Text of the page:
I also had to tango with Guy, which I’m sill not sure he’s forgiven me for… I seriously learned steps for it and everything, and practiced at home in front of a very bemused Andy.
Promotional photos and dress rehearsal photos courtesy Miles Davies Photography.
Twilight Theatre was due to be bringing you my latest play in the Brighton Fringe. Cast were in place and in rehearsal. I know it’s absolutely necessary that this has happened but I’m still absolutely gutted!
Still, we will be bringing it to you when the Fringe is rescheduled, so all is not lost. In the meantime, stay safe and keep healthy, be sensible and don’t stock pile, and be kind to one another.
Since last Summer I’ve been involved in all manner of Theatre shenanigans, including winning the Publicity Award from Brighton and Hove Arts Council for the publicity for “Taking Sides”, produced in October by Wick Theatre at the Barn Theatre, Southwick, nr Brighton – which I am seriously proud of.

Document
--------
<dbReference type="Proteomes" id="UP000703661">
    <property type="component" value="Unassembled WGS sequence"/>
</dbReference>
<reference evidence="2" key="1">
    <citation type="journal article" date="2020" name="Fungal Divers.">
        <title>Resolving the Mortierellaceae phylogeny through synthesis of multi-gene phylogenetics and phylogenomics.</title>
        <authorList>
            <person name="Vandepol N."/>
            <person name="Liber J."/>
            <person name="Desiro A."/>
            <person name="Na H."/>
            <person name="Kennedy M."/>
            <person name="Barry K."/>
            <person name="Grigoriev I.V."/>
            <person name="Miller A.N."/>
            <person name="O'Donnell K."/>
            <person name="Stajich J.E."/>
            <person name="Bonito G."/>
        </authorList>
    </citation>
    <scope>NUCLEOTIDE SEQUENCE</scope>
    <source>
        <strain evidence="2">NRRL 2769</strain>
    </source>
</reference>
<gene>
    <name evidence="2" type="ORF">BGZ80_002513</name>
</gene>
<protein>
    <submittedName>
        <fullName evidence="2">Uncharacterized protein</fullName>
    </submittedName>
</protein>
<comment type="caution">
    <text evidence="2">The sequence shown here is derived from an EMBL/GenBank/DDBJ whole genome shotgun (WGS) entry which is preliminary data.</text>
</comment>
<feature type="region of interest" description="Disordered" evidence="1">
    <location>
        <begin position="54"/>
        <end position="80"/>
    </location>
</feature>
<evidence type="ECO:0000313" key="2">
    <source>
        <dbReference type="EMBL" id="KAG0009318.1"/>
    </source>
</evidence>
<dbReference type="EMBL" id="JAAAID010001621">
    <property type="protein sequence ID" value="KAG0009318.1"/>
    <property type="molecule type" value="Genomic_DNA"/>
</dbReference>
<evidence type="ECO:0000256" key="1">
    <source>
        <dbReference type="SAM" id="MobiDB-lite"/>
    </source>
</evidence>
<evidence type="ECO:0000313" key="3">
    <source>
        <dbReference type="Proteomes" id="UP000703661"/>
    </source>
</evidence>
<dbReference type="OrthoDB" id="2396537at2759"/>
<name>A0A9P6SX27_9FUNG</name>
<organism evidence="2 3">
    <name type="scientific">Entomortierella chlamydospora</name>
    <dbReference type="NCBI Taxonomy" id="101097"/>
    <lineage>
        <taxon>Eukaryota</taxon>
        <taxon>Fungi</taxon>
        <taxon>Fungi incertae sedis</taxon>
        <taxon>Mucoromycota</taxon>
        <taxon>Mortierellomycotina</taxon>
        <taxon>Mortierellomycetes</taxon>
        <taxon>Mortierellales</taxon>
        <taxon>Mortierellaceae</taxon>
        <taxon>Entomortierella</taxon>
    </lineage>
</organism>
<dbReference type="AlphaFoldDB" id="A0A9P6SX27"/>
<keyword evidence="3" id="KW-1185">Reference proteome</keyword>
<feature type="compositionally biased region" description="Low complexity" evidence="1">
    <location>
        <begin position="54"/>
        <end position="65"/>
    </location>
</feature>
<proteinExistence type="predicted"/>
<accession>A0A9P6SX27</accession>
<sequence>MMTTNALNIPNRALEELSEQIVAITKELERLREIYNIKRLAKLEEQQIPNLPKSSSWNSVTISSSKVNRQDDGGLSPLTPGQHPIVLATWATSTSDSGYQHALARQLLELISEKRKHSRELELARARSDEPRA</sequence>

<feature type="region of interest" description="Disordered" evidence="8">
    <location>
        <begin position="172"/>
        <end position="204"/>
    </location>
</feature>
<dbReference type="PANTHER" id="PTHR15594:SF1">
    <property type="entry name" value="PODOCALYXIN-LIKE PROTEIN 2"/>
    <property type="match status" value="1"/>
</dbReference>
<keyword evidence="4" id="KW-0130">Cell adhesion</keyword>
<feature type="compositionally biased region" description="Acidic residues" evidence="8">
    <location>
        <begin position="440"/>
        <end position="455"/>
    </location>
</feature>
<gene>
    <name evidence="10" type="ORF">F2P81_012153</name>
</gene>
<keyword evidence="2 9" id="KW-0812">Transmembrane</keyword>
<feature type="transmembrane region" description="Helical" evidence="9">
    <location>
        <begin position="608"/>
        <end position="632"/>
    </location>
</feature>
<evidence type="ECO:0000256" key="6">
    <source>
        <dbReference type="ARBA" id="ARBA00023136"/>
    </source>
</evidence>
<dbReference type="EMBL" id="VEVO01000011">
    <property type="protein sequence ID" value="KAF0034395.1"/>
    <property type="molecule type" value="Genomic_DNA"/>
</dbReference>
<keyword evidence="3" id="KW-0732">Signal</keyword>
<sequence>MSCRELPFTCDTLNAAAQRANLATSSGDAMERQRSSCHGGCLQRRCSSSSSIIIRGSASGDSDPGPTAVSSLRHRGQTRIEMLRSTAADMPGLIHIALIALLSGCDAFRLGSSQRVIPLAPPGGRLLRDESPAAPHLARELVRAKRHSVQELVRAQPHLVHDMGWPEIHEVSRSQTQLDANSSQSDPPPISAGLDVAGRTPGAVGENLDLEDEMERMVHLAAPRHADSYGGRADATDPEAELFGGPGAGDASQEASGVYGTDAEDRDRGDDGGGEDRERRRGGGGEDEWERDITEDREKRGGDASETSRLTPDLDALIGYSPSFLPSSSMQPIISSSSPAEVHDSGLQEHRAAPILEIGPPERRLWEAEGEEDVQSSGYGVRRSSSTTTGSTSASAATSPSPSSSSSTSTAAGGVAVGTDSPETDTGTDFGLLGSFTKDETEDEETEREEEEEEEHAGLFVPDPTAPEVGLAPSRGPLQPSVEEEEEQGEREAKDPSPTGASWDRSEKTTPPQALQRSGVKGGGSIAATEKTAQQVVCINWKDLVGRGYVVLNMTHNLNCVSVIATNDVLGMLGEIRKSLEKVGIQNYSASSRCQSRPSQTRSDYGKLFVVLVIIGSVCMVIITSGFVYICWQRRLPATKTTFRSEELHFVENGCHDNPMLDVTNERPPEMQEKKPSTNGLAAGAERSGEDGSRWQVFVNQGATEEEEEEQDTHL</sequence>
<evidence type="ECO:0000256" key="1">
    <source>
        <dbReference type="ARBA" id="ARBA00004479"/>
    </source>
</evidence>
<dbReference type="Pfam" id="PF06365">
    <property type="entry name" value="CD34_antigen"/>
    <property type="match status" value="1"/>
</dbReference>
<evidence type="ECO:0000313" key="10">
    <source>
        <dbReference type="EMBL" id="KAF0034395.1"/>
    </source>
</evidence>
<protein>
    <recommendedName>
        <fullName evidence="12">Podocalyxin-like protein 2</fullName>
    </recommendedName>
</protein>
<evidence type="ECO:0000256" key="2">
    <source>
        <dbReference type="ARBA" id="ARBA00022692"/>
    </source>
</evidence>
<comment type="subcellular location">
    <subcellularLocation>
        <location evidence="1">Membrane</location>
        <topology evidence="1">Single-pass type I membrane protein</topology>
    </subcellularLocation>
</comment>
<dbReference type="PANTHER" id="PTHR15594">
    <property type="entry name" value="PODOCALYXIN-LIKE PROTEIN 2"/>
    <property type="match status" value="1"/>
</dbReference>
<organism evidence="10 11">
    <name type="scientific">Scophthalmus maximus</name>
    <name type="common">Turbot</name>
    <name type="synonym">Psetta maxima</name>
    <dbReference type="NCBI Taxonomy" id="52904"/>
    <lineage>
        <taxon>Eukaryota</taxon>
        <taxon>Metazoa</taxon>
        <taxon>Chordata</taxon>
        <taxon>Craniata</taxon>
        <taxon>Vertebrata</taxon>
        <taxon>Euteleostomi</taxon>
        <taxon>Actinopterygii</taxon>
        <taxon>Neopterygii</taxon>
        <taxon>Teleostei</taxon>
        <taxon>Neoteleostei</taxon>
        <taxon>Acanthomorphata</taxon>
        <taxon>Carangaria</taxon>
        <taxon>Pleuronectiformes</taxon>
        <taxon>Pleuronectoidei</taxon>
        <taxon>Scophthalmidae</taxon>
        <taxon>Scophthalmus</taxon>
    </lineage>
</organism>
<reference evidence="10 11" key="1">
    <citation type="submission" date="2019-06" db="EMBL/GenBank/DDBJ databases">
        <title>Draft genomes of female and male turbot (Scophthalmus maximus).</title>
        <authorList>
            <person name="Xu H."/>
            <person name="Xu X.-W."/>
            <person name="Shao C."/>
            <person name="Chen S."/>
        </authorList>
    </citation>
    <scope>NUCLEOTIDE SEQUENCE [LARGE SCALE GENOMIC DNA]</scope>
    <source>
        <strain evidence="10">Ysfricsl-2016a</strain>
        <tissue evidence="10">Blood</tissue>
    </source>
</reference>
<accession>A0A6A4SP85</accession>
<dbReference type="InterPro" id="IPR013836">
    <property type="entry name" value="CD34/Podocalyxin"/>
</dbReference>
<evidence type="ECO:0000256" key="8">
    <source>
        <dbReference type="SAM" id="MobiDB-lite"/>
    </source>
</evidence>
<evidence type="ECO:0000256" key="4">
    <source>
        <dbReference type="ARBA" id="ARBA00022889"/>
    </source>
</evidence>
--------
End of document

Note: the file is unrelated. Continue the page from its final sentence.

In January, I directed the wonderfully eerie “The Exorcism” by Don Taylor, from TV’s Dead of Night, also at the Barn Theatre for the Wick. That was an amazing production and the reviews were astonishingly good. My cast were fantastic, the set was incredible, the special effects made the audience jump – and we had real Christmas dinner cooked fresh every night by one of the cast members!
Shoreham Herald Review – click here. There is also a review from NODA – the National Organisation for the Dramatic Arts, on the theatre page as a PDF file.
I’m now busy planning a new production of one of my plays in the Brighton Fringe in May with Twilight Theatre… busy busy…
Hubby Andy wished me good luck being a “God bothering nut job” for my role in Alan Ayckbourn’s “Neighbourhood Watch”, produced by Wick Theatre at the Barn last week. That made me smile. A lot.
It really was great fun rehearsing for this quite bonkers play and John Garland was a fabulous director. Of course that doesn’t mean it was plain sailing, it never is, there are always tense moments towards the end of the rehearsal process but there were some evenings where I was literally crying with laughter. There was even one evening where I had to stop myself laughing on stage. There were pieces in this which were hilarious from the word go and still funny three months later.